I am trying to define translations for function spaces. There are different function spaces for individuals `i`

and types `t`

.

Is there some way to make all of the following type? Sadly(?), there is no filtering/backtracking for translations according to the reference manual

```
theory Scratch
imports HOL.HOL
begin
typedecl i
typedecl t
consts
set_dep_fun :: "i ⇒ (i ⇒ i) ⇒ i"
type_dep_fun :: "t ⇒ (i ⇒ t) ⇒ t"
elem :: "i ⇒ i ⇒ bool" (infix "∈" 50)
has_type :: "i ⇒ t ⇒ bool" (infix ":" 50)
abbreviation "set_fun A B ≡ set_dep_fun A (λ_. B)"
abbreviation "type_fun A B ≡ type_dep_fun A (λ_. B)"
syntax
"_telescope" :: "logic ⇒ logic ⇒ logic" (infixr "→" 55)
translations
"(x ∈ A) args → B" ⇀ "(x ∈ A) → args → B"
"(x ∈ A) → B" ⇌ "CONST set_dep_fun A (λx. B)"
"(x : A) args → B" ⇀ "(x : A) → args → B"
"(x : A) → B" ⇌ "CONST type_dep_fun A (λx. B)"
(* Optimally, instead of the next two translations, I would love to say:
if `A → B` is of type `t` then use `type_fun` otherwise use `set_fun`. *)
"(A :: t) → B" ⇌ "CONST type_fun A B"
"A → B" ⇌ "CONST set_fun A B"
declare [[show_types]]
term "(x ∈ A) → B x"
term "(x : A) → B x"
term "A → (x ∈ B) → (C x)"
term "(A :: i) → (x ∈ B) → C x" (*same as line above*)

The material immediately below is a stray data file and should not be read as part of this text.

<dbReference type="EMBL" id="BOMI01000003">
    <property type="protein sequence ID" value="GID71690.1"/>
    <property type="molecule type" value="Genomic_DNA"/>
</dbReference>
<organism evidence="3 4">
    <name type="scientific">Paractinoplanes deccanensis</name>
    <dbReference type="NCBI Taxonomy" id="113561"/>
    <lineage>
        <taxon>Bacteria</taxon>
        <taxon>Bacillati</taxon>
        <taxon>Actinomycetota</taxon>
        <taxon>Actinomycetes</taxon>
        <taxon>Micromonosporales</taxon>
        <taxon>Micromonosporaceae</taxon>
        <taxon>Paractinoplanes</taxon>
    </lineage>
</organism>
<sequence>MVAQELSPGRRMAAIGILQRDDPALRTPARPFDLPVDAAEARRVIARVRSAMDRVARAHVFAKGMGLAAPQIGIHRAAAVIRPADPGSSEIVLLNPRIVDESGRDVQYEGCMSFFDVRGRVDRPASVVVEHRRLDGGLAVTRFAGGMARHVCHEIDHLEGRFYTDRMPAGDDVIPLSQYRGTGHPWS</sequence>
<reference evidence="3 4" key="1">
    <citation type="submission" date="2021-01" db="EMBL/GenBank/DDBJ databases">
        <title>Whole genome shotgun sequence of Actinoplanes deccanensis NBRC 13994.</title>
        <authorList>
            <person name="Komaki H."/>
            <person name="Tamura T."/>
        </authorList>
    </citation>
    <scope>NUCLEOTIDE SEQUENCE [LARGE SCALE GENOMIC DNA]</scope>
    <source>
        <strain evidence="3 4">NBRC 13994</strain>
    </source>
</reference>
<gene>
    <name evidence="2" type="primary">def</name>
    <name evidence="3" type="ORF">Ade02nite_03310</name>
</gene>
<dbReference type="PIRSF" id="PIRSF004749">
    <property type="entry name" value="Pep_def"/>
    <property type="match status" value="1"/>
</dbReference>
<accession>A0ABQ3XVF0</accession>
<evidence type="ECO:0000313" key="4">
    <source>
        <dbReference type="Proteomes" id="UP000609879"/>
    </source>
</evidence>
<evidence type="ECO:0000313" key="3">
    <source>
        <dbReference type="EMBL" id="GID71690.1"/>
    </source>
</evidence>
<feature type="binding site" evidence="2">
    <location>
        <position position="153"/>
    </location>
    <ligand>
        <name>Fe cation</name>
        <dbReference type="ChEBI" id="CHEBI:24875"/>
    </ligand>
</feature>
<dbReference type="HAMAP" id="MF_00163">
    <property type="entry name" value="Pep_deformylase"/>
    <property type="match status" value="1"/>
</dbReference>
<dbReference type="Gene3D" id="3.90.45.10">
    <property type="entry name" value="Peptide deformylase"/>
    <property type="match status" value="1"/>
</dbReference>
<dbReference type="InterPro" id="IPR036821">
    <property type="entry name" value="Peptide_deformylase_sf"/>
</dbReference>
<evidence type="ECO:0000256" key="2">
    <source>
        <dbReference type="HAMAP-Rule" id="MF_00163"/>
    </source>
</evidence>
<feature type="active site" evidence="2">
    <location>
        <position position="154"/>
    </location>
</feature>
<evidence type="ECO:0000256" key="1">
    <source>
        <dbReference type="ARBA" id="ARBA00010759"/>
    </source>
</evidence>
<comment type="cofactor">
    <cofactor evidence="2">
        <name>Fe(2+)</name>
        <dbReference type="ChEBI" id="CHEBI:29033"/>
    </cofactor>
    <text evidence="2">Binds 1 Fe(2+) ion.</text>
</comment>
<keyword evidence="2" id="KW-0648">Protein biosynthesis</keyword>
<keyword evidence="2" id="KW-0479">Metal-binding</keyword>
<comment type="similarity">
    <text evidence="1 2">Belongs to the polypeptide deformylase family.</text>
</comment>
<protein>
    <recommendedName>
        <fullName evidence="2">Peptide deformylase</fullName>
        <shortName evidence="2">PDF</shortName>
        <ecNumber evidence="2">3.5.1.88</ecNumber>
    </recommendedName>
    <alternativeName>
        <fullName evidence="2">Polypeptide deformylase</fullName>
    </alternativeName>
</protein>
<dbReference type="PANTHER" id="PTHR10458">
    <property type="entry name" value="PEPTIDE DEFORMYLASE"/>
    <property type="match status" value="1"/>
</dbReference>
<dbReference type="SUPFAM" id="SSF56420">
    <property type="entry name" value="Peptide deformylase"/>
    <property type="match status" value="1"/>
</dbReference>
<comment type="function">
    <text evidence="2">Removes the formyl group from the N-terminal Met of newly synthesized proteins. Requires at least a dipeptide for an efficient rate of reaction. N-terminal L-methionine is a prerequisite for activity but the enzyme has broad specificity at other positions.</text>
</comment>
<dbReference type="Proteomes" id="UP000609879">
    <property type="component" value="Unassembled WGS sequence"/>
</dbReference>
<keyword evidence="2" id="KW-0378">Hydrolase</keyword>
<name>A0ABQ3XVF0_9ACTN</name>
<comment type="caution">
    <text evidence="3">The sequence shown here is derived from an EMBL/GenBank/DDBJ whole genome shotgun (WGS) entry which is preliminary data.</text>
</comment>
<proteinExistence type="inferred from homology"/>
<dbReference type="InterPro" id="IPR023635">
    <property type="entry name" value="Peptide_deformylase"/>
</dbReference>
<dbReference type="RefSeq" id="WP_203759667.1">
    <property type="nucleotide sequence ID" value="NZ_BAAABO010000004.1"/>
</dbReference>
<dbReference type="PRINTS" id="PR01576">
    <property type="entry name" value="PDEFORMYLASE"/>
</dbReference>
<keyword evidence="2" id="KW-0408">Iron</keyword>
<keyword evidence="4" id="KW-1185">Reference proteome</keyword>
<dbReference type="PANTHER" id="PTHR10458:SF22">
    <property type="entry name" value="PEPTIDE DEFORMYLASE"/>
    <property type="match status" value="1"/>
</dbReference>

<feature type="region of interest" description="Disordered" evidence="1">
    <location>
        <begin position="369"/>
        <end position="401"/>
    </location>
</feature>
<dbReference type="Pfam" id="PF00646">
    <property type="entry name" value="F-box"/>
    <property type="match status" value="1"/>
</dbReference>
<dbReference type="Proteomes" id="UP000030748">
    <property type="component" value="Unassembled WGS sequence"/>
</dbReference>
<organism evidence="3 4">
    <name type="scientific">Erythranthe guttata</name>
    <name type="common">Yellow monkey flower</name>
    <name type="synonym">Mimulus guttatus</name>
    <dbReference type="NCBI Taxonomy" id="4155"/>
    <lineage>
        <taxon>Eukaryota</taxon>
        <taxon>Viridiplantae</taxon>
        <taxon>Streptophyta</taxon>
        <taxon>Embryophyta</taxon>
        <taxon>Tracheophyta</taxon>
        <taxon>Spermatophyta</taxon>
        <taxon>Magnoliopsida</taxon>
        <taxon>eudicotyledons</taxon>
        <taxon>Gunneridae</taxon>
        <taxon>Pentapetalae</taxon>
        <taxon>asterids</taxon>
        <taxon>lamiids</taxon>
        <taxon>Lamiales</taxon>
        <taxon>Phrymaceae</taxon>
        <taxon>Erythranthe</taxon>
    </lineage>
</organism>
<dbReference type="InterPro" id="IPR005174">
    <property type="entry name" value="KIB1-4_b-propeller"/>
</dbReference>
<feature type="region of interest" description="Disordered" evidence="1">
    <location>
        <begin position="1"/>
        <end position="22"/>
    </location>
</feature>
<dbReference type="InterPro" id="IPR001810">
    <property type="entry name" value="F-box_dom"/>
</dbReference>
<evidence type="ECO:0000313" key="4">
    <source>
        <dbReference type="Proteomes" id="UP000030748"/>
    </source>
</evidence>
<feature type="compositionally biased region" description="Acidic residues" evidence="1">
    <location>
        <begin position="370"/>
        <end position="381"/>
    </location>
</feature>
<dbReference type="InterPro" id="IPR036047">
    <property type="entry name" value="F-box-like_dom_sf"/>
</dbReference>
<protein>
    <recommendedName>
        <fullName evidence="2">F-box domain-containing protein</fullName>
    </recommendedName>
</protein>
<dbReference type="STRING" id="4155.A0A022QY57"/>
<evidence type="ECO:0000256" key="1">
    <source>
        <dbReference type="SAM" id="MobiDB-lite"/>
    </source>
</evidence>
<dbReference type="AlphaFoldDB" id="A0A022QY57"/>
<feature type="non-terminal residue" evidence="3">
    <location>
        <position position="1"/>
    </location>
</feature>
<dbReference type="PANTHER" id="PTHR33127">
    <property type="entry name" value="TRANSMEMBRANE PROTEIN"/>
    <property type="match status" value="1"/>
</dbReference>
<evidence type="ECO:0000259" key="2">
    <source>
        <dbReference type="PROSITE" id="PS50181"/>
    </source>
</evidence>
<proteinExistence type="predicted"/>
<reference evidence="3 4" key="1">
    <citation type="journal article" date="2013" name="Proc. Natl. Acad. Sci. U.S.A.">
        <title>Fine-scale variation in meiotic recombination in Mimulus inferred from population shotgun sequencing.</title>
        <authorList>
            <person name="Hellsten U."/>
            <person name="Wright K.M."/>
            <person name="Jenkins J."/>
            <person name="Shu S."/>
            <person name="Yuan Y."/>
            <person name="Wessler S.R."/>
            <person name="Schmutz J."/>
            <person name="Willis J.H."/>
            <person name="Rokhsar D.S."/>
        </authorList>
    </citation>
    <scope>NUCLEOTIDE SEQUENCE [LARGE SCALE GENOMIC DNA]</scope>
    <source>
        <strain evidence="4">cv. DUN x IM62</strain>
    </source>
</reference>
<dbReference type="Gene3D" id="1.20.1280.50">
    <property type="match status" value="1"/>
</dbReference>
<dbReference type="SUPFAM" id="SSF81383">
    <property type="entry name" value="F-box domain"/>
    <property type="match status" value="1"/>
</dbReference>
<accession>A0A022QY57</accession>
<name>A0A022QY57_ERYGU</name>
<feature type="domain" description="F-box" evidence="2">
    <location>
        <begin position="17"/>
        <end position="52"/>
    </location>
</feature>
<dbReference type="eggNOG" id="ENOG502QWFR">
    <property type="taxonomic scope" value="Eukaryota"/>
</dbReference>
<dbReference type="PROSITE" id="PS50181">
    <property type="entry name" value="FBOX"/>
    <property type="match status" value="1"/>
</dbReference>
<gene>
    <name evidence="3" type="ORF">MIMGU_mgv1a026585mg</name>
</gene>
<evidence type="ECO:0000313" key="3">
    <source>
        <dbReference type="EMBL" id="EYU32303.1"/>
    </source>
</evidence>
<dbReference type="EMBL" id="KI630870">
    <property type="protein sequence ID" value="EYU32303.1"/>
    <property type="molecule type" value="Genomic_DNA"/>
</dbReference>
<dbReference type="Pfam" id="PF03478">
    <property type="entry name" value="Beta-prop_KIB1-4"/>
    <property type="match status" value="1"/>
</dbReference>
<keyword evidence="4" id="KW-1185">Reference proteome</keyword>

term "(A :: t) → (x : B) → (C x)"
term "(x ∈ A) → B → C x"
term "(x : A) → (B :: t) → C x"
term "(x : A) → B → C x" (*fails*)
term "A → B"
term "(A :: i) → B" (*same as line above*)
term "(A :: t) → B"
term "(A → B) :: t" (*fails*)
term "(A → B) = ((x ∈ A) → B)"
term "((A :: t) → B) = ((x : A) → B)"
term "(A → B) = ((x ∈ A) → B)"
term "(A → B) = ((x : A) → B)" (*fails*)
end
```

I am not sure how this stuff works but could you use a parse translation? In a parse translation you can use arbitrary ML code to produce the result.

I may be mistaken about this, but don't translations (including parse translations) work entirely on the syntactic stage, i.e. before the terms even have any type information at all?

In that case, I think the only way to achieve what you want to do would be to add a checking stage that changes the placeholder constant of the input syntax into what you actually want it to be as soon as the type is known.

This is pretty much what `adhoc_overloading`

does.

Of course, there is the fundamental problem of "what happens if the type is neither `i`

nor `t`

", or if the type is completely polymorphic. (`adhoc_overloading`

then fails with an error message)

Such additional checking phases are also notoriously problematic when you have several of them, since they can then interact with each other poorly (e.g. `adhoc_overloading`

plus coercions)

Then again I may also have completely misunderstood what you are trying to do; in that case just ignore my ramblings.

As far as I can see (having skimmed the documentation), you are right Manuel and an additional phase during type checking would be necessary.

Last updated: Nov 11 2024 at 01:24 UTC